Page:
In English, many things are named after a particular country – but have you ever wondered what those things are called in those countries?
1(overflowing)to be bursting (with sth) — estar repleto (de algo)
- the granaries are bursting — los graneros están repletos
- the city is bursting with tourists — la ciudad está llena / abarrotada de turistas
- he was bursting with health/energy — rebosaba (de) salud/energía
- I'm bursting — (need to go to the toilet) me estoy haciendo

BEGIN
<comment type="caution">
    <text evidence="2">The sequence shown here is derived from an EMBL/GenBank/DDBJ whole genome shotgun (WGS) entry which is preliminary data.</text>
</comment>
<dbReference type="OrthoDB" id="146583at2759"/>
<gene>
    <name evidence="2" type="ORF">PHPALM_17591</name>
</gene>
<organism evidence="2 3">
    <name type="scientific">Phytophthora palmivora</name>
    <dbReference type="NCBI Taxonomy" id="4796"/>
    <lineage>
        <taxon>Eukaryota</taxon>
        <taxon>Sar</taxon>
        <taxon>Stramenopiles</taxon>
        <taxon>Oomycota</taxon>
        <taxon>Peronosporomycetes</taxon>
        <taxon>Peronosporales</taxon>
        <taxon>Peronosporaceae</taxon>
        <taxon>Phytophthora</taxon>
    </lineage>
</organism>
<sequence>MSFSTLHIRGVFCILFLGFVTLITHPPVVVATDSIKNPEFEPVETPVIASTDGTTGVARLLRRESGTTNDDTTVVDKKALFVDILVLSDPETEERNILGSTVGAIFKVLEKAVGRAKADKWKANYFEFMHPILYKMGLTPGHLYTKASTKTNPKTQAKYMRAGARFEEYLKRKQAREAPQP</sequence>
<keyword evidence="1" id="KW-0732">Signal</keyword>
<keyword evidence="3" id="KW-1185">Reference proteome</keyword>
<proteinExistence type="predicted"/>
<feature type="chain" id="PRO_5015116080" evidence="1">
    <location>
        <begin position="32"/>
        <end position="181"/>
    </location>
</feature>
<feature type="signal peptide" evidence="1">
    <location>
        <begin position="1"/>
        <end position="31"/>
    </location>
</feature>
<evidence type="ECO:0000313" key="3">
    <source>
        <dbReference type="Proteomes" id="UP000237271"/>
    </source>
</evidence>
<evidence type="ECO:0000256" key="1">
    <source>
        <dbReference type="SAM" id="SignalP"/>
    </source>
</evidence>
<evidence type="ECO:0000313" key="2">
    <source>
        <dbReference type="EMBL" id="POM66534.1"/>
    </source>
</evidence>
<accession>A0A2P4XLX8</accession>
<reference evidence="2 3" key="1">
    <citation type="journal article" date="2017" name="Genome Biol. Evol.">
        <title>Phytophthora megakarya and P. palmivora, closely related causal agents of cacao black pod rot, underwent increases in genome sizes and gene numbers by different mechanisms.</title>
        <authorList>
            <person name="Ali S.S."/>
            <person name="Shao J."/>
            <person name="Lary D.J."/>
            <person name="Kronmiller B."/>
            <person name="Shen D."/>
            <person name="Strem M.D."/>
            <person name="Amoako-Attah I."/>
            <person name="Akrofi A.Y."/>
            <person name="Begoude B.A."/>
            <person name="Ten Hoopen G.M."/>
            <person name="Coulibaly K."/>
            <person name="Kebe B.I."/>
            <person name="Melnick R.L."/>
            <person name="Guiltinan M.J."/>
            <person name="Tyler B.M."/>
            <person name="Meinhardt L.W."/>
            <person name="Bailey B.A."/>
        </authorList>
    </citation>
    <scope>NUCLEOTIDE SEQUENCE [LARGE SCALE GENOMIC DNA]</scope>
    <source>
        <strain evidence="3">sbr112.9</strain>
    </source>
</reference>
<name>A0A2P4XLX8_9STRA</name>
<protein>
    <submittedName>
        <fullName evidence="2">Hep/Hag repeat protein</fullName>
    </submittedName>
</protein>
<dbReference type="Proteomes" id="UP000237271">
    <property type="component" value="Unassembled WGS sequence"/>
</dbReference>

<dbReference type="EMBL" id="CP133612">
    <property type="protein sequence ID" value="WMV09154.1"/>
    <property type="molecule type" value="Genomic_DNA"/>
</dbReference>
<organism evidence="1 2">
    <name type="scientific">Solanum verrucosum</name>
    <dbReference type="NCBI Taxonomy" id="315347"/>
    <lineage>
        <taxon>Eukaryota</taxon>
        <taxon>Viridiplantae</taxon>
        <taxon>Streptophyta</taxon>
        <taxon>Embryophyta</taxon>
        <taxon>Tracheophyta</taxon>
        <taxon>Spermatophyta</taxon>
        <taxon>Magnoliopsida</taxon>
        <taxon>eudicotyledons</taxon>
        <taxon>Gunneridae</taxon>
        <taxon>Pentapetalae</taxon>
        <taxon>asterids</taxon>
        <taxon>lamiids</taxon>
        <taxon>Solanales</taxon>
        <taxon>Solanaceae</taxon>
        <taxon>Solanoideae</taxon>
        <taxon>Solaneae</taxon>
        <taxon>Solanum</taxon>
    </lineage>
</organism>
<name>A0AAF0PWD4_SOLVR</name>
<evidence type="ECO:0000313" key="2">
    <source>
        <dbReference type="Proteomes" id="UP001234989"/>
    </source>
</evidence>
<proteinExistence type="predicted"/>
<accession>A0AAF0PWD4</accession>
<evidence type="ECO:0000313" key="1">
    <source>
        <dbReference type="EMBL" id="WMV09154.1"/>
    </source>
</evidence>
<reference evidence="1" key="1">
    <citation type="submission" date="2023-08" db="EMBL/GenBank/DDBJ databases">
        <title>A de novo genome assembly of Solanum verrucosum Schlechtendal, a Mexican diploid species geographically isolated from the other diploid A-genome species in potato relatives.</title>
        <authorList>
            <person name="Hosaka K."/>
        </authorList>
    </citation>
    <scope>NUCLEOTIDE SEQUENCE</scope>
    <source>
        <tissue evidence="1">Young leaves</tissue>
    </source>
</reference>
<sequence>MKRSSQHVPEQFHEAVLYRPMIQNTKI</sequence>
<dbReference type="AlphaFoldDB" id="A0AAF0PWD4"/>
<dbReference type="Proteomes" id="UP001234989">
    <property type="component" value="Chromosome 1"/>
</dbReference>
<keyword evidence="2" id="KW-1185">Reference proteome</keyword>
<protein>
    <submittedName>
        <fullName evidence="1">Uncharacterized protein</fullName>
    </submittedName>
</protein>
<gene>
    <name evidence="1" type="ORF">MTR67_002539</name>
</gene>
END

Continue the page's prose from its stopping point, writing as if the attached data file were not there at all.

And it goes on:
2informal(anxious, impatient)to be bursting to + inf
- she was bursting to interrupt — se moría por interrumpir
- go on, I know you're bursting to tell me — vamos, sé que te mueres por decírmelo
1to be filled / full to bursting with sth — estar (lleno) hasta los topes / hasta el tope de algo
English has borrowed many of the following foreign expressions of parting, so you’ve probably encountered some of these ways to say goodbye in other languages.
Many words formed by the addition of the suffix –ster are now obsolete - which ones are due a resurgence?
As their breed names often attest, dogs are a truly international bunch. Let’s take a look at 12 different dog breed names and their backstories.